Lessons of 2018: One result provides snapshot of racism in Iowa

Second in a series interpreting the results of Iowa’s 2018 state and federal elections.

“If only there was some explanation for why Judge [Anuradha] Vaitheswaran, who was the highest rated judge on the court of appeals, did 6% worse than her colleagues in the retention election,” Josh Hughes commented sarcastically on Twitter yesterday.

Indeed, the voting on state judges up for retention in 2018 provided a snapshot of racism in Iowa.

Under Iowa’s merit-based selection system, citizens do not elect judges but periodically have an opportunity to vote on whether the judge should continue on the bench. Judicial retention elections have mostly been low-profile affairs, with no judges no higher court judges removed through that process until social conservatives targeted three Iowa Supreme Court justices in 2010. (CORRECTION: Iowans had voted out four district or district associate judges since 1962.)

No Supreme Court justices were up for retention this year. Three judges on the Iowa Court of Appeals appeared on ballots statewide, and 64 who preside in lower courts were on ballots in the counties where they work. As in 2016, no interest groups funded a campaign against retaining any Iowa judges.

Unofficial results (final numbers will change slightly as late-arriving absentee ballots and provisionals are counted):

Iowa Court of Appeals 2018 retention election results
Michael Mullins Mary Tabor Anuradha Vaitheswaran
yes votes 702,030 714,163 646,895
no votes 230,826 224,122 277,130
yes percent 75.3 76.1 70.0

Yes votes between 70 and 80 percent are in line with typical results for statewide retention elections that haven’t been politicized. Most voters who take the time to fill out the back of their ballots support retaining all of the judges. A certain percentage routinely vote against every judge for a variety of reasons.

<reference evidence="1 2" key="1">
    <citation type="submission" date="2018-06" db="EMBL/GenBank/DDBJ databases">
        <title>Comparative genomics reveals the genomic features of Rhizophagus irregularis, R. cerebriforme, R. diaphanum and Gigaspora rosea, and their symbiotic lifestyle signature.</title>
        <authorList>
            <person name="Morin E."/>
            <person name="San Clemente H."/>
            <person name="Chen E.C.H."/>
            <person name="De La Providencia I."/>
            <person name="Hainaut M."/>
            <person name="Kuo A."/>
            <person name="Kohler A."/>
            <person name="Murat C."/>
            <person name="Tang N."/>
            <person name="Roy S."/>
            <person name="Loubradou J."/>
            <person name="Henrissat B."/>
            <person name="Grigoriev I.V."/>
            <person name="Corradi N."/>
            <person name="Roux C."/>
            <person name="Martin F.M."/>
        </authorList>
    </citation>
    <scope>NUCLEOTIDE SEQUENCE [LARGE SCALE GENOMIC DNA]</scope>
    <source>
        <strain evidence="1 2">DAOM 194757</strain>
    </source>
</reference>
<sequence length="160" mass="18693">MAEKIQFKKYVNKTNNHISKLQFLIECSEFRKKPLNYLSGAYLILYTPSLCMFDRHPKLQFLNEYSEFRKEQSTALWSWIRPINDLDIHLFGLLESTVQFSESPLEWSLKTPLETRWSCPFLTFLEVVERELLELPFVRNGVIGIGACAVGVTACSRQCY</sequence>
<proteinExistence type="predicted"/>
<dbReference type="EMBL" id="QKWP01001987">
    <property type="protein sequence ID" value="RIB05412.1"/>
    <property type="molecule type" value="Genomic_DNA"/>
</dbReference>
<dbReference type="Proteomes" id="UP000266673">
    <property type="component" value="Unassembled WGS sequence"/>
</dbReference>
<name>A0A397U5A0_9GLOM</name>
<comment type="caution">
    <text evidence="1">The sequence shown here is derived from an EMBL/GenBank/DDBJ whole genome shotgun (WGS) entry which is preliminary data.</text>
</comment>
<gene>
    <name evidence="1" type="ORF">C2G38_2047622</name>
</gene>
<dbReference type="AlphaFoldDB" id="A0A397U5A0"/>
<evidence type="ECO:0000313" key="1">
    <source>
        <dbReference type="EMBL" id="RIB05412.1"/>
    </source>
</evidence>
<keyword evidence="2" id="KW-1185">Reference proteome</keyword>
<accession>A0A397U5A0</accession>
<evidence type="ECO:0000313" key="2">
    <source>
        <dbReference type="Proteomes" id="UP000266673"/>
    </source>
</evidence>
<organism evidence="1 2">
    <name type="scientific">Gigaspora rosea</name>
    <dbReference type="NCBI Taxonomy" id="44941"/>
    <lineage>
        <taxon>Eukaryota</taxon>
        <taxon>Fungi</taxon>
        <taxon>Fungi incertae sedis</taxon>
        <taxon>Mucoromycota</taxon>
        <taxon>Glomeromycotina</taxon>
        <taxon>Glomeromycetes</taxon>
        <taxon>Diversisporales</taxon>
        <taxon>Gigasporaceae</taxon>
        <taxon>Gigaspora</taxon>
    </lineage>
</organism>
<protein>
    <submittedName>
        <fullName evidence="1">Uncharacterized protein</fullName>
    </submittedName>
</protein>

The significantly lower vote for retaining Vaitheswaran was unusual for an Iowa election. She received at least 67,000 fewer votes of confidence than Tabor and some 55,000 fewer than Mullins.

Two years ago, there was very little divergence in the results for three Iowa Supreme Court justices up for retention. Daryl Hecht, Brent Appel, and Mark Cady received 64.1 percent, 64.4 percent, and 65.3 percent yes votes, respectively.

Unlike Supreme Court Justice David Wiggins, who did far worse than his colleagues in the 2012 retention elections, Vaitheswaran faced no organized effort to oust her.

Sexism isn’t the culprit here; Tabor received the highest number and highest percentage of yes votes.

Is it possible lots of voters researched the options and made an informed decision to reject Vaitheswaran? Not really. Probably fewer than 1 percent of Iowans could name any judge on the Court of Appeals, and an even tinier fraction are familiar with any opinions or dissents Vaitheswaran has authored. The Iowa Supreme Court resolves the highest-profile legal disputes. Appeals court decisions rarely make news.

The Iowa Judicial Branch published short biographies of all judges up for retention this year, but that document does not review their decisions or comment on the quality of their work. You couldn’t read those and conclude Vaitheswaran was unqualified. On the contrary, she is the most experienced of the three appeals court judges on the ballot, having served on Iowa’s second-highest court since 1999. Michael Mullins was appointed to his current position in 2011 and Mary Tabor in 2010.

The only publicly-available evaluation of judges was the Iowa Bar Association’s Judicial Performance Review. That group publishes similar ratings every election year. Only attorneys with firsthand courtroom experience are surveyed.